Australia has opened a new chapter on Antarctic science after completing the first journey to the site of the Million Year Ice Core and collecting the first 200 years of core.

The success of the 2,300 km round trip maintains the Australian Antarctic Program’s position as a key player in the global scientific effort for the knowledge held by the deepest Antarctic ice.

The extraordinary scientific quest began on December 23, with a team of 10 people leaving Casey research station for Little Dome C, nearly 1,200 kilometres away.

Moving in a convoy of five modified tractor trains pulling a mobile station on sleds, they racked up more than 2,300 km traversing across previously untravelled icy terrain.

Blizzards, temperatures to −44°C and hardened snow dunes known as sastrugi, were just a few of the challenges that stood in the team’s way and put the tractor trains and traverse capabilities to the test.

Little Dome C is the site of the Million Year Ice Core – a remote summit which holds some of the world’s oldest ice.

This project is one of the most important Antarctic science quests ever undertaken by Australia and will provide new information to test climate models and resolve long-standing questions about the timing of ice ages.

This summer the team successfully proved a safe path to the site while testing tractors and traverse machinery all required to transport people and equipment.

Scientists collected the first ‘shallow’ ice cores – ice from the surface down several metres that holds important initial information on snow chemistry.

These cores will be flown back to Australia later this month, increasing our knowledge on the best way to safely transport the precious cold cargo.

Teamwork success

Next summer will see drilling begin to retrieve an ice core more than a million years old to an ultimate depth of 2.8 km. It’s hoped the team will extract the first 120 metres of ice.

Other major activities will include establishing a tent to house the custom-made drill and the inland station.

Australian Antarctic Division Glaciologist Dr Lenneke Jong said four ‘shallow’ cores taken from the snow surface would be loaded with frozen data.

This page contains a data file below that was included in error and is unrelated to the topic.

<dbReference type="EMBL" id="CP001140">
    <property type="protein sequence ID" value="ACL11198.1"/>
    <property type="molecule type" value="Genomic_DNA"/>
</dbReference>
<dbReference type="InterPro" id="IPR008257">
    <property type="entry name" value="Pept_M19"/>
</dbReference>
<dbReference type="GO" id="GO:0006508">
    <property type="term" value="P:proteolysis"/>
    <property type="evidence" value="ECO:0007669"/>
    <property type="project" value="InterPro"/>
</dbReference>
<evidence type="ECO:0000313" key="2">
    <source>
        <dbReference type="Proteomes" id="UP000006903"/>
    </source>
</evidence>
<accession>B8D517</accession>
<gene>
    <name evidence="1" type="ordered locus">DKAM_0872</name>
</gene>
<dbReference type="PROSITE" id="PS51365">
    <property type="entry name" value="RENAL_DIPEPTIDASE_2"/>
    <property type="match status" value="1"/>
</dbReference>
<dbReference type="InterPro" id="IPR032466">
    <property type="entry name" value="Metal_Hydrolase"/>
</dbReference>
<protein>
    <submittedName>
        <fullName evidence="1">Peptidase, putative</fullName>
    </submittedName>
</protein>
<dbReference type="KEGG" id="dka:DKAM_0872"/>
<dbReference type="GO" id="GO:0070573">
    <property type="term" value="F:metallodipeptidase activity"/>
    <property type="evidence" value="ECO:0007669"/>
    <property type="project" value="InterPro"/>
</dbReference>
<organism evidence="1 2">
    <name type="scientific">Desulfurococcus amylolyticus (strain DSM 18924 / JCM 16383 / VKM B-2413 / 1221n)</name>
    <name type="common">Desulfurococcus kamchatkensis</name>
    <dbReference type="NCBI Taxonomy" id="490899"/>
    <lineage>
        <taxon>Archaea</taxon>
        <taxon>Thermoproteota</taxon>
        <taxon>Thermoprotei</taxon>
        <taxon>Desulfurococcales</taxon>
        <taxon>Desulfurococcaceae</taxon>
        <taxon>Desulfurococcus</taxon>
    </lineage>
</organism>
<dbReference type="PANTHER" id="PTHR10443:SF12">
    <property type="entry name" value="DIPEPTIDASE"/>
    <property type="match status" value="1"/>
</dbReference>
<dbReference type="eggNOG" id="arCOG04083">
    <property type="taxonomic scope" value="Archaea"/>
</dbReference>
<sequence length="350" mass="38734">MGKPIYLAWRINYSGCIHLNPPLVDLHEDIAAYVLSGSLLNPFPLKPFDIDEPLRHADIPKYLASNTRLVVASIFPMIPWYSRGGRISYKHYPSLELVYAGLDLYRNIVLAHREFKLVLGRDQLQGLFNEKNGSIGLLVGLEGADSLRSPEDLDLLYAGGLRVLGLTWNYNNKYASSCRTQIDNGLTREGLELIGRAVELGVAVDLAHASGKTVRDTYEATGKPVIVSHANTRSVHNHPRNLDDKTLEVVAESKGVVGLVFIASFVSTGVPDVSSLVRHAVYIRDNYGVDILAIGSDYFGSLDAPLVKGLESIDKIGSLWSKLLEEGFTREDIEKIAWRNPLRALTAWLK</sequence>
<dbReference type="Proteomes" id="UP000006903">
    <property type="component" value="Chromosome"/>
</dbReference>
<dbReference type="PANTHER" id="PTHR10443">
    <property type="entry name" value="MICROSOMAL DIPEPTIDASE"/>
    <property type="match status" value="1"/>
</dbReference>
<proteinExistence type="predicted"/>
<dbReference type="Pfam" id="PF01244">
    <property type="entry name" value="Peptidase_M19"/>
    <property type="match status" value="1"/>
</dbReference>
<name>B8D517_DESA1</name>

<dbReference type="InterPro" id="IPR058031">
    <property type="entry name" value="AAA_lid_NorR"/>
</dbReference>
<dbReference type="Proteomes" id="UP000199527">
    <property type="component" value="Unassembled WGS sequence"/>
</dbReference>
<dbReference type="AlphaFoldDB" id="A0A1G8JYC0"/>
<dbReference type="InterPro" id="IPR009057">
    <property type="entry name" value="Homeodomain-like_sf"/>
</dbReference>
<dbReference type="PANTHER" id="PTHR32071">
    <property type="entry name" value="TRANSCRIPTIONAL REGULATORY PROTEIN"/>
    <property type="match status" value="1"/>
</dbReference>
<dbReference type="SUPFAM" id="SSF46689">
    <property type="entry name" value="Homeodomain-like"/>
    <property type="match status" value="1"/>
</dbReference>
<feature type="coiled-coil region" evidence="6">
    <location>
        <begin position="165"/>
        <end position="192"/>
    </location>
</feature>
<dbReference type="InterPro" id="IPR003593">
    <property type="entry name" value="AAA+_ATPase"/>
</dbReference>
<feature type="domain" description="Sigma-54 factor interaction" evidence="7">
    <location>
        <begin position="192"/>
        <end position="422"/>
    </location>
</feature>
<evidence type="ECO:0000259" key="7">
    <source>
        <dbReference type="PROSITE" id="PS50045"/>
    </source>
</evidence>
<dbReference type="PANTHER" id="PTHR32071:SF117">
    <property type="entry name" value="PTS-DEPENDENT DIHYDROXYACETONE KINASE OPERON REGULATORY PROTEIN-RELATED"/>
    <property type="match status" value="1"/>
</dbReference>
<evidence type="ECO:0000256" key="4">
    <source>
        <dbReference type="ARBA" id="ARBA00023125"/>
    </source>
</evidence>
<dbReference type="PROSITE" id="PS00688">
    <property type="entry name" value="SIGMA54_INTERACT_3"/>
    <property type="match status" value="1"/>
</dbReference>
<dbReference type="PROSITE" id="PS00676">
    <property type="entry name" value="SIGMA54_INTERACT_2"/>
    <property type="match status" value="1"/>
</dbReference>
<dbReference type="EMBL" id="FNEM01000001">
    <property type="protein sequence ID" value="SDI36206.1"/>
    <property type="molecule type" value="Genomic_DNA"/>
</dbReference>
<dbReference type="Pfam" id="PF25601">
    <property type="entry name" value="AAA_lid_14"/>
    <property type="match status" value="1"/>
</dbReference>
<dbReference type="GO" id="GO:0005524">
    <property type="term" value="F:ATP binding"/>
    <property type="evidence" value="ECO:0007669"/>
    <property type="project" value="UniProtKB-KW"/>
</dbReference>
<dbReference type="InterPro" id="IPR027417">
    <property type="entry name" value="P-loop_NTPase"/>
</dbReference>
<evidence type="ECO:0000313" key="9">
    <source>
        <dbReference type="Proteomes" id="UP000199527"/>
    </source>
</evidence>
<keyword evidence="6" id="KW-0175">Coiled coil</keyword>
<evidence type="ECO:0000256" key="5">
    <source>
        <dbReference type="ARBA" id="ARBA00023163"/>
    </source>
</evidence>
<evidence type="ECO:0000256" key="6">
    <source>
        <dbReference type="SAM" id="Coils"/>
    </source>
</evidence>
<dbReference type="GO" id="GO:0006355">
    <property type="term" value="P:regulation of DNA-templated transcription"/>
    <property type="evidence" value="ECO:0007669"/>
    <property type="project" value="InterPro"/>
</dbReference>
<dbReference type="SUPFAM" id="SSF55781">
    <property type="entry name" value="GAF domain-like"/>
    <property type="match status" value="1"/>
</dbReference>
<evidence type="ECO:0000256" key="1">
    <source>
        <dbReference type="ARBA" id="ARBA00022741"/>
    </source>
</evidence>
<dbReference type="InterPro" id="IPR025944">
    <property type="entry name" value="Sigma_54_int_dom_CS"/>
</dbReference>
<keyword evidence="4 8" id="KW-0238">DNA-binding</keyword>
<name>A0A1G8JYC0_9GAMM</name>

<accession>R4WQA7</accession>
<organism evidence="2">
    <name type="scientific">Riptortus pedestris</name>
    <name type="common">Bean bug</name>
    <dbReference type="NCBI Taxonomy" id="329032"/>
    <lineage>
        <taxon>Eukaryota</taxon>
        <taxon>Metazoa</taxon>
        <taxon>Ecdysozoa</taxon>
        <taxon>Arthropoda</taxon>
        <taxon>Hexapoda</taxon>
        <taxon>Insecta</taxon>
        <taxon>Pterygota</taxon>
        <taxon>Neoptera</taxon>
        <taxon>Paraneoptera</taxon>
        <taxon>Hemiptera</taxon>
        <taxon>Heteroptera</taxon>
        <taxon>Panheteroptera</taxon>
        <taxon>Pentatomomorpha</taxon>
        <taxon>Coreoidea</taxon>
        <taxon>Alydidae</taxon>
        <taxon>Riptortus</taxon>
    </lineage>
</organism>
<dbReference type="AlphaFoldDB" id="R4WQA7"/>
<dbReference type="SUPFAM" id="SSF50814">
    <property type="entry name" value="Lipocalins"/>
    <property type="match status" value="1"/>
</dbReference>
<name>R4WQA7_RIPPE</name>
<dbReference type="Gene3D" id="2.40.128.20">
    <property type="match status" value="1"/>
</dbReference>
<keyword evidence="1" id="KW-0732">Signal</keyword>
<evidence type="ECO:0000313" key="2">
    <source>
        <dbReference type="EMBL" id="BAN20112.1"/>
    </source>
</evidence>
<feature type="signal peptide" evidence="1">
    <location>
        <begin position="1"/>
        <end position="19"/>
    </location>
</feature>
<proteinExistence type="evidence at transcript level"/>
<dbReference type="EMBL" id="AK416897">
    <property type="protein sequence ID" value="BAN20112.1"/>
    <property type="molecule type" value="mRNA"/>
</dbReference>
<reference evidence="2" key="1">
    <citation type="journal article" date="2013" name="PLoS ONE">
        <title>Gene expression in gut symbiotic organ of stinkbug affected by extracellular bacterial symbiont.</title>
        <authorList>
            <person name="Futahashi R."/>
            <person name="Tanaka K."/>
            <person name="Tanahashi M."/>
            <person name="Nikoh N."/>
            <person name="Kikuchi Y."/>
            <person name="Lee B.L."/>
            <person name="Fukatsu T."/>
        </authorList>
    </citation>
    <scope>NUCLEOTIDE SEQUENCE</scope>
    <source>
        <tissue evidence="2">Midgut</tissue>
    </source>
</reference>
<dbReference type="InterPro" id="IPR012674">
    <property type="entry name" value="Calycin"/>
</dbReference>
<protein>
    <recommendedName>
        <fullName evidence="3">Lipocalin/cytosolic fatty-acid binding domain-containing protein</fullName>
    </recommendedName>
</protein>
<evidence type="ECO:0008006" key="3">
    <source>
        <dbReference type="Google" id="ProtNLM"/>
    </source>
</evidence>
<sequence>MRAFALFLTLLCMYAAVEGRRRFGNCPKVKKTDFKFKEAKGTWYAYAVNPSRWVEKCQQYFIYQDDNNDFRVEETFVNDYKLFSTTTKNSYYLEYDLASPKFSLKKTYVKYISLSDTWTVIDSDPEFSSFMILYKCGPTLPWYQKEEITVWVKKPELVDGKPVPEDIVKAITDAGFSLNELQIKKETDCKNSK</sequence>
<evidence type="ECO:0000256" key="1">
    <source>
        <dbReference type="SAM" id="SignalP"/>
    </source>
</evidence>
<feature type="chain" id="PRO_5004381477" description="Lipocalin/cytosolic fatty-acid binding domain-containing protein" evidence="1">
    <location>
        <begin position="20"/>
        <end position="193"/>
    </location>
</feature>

“This opens a new chapter on Antarctic science and reinforces our ability to reach into remote depths of the Antarctic continent for science and knowledge,” Dr Jong said.

“These cores range from six to seven metres long and cover roughly two hundred years of snowfall.

“They’re our first look at snow chemistry and climate data at the site.

“By taking these cores now we’re able to also test temperature and stress experienced by the ice cores in the transport chain back to Hobart.

“This will help us build a secure cold chain for this precious deeper ice.”

Australian Antarctic Division (AAD) Traverse Field Leader Sharon Labudda said reaching the destination for million-year drilling was a huge accomplishment.

“Little Dome C isn’t just far away, it’s 3,230 metres above sea level at high altitude, so include that with blizzards and you have a very slow journey,” Ms Labudda said.

“The mobile station has everything to support life, including heating, kitchen and sleeping spaces as well as medical facilities.

“They’ve been specifically designed to withstand temperatures below −50 degrees and it was great to test them in the real conditions.”

About the Million Year Ice Core project

Little Dome C, is 3,230 m above sea level. From the summit scientists will drill down around 2.8 km into the ice to retrieve ice cores reaching over a million years back into the history of Earth and its climate.

Air bubbles trapped in the ice cores will be studied to improve scientific understanding of the stability of the climate system over the past million years – and help to make predictions for the future. In particular, it will help answer why the ice age cycle changed around a million years ago from a regular 41,000-year cycle to an ice age every 100,000 years.

Traverse journey timeline

December 23: Traverse departs Casey research station.

December 25 Christmas Day: The team sit down for Christmas dinner of roast turkey and pudding cooked in the mobile traverse kitchen.

January 1: The team passes the half way point.

January 11: Arrival at Little Dome C.

January 12: The first ice cores retrieved from the area by Australian scientists.

January 13: Traverse team visits their European neighbours at Concordia Station 30 kilometres away to retrieve Australian project cargo flown there last year.

January 17: A Basler plane equipped with skis, lands at Little Dome C to pick up ice cores and a glaciologist to transport back to Casey research station.

January 20: Traverse team departs Little Dome C.

February 11: The team returns to Casey research station.

Traverse journey fast facts

  • Field team: 10 people
  • Number of tractors: 5
  • Snow groomers: 2
  • 17 sleds carrying a sleeper van, fuel, food, a generator, workshop and kitchen
  • Ice cores retrieved: 4
  • Kilometres covered: more than 2,300 km
  • Coldest temperature: −44 degrees

Well done to the traverse team:

    • Traverse Leader: Sharon Labudda
    • Dieso/Operators: Gavin Lind, Damien Beloin, Jose Campos, Chris Wilkinson
    • Glaciologist: Lenneke Jong
    • Sparkie: Ryan Kunst
    • Engineers: Lötter Kock and Matt Wright
    • Doctor: Robert Dickson